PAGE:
While far from tiny (cave lions of any age were about 12 percent larger than modern lions), the mummified cubs were only about one or two months old when they died.
The research team found no evidence to suggest they were killed by predators. However, they did find signs of damage on the cubs that suggest they either fell a significant distance to their death or had something heavy fall on top of them. CT scans showed signs of skull damage, rib dislocation, and other skeletal injuries consistent with a sudden, catastrophic accident of some type.
“Given their preservation they must have been buried very quickly,” Dalén concluded. “So maybe they died in a mudslide or fell into a crack in the permafrost.”
It is fascinating to note that while they seem to have met a very similar fate, the two small lion cubs lived 15,000 years apart in time. Whatever force of nature claimed them must have been something that occurred commonly in the Semeyuelyakh River region.
The range of predators and prey, including Eurasian cave lions, on the Siberian Plain during the last major Ice Age. (Tsarizim)
The Cave Lion’s Life on the Siberian Plains
The cold, vast, deserted tundra of Siberia might seem like an unusual place to find the mummified remains of a cave lion. But during the last Ice Age, animal life was abundant in Siberia. There were large populations of mammoths, bears, rhinoceroses, bison, antelopes, wolves, and many other species. Predators like cave lions were able to survive and thrive in such an environment, always finding plenty to eat.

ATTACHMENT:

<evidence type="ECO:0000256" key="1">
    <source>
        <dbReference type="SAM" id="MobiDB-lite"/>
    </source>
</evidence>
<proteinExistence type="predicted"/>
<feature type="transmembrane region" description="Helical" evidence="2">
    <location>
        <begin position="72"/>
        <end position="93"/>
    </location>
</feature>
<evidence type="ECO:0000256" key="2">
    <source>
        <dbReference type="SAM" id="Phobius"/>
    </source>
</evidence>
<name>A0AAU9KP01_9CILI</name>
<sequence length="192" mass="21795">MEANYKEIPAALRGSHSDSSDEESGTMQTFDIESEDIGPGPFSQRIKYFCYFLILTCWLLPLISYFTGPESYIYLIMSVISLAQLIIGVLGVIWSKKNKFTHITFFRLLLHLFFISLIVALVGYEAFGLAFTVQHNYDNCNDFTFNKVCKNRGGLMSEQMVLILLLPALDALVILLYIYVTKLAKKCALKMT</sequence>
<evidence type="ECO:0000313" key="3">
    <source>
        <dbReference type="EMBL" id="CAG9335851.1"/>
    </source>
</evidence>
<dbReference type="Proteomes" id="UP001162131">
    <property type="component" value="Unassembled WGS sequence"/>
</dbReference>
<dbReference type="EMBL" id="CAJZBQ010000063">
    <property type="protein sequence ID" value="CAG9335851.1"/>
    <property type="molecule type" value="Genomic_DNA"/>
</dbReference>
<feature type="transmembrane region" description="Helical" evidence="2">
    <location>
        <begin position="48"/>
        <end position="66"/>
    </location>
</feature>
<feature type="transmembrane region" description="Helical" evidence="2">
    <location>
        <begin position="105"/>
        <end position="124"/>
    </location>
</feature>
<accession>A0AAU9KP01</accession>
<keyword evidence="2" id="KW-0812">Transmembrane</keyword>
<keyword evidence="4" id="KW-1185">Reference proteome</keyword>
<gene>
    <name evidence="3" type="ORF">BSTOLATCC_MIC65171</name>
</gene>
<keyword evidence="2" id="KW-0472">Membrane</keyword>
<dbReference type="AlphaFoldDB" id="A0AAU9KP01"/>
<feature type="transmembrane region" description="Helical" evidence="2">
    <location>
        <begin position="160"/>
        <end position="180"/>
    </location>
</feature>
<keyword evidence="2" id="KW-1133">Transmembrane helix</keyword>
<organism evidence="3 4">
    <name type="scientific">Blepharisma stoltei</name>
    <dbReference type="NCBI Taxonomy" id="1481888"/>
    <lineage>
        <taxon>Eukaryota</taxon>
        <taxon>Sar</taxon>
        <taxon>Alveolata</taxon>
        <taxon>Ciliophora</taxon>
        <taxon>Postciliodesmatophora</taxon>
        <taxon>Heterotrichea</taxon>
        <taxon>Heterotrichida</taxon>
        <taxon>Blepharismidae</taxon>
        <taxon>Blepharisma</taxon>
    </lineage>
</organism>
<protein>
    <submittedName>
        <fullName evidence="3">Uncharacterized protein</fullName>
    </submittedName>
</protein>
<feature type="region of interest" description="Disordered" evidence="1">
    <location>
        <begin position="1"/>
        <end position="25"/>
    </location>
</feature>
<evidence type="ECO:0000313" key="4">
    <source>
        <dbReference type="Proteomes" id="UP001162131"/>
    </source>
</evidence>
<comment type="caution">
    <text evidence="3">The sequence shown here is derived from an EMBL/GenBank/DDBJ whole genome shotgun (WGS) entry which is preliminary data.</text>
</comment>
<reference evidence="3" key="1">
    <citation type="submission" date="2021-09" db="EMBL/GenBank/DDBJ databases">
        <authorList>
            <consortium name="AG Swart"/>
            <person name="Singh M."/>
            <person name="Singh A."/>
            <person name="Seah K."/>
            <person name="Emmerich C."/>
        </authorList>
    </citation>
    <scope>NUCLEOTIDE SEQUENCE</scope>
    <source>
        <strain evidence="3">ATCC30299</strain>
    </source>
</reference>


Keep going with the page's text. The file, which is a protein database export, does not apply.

The new study, which was sponsored by Stockholm University’s Center for Paleogenetics and introduced in an article in the journal Quaternary, found both similarities and differences between ancient and modern lions. One notable difference is the thickness of the fur: the Ice Age cubs had a thick undercoat and denser fur overall, which represented an obvious adaptation to the cold and windy conditions of the plains of Siberia.
While cave lions weren’t that much longer or taller than full-grown modern African lions, they were built more powerfully and could therefore capture larger prey. They may have hunted in packs, meaning that even the largest animals like the mammoth wouldn’t have been safe from them.
The Eurasian cave lion (their full name) roamed far and wide across the steppes of northern Europe and Asia, and they also reached what is now North America by crossing over the Bering Strait land bridge when sea levels were low during the last Ice Age.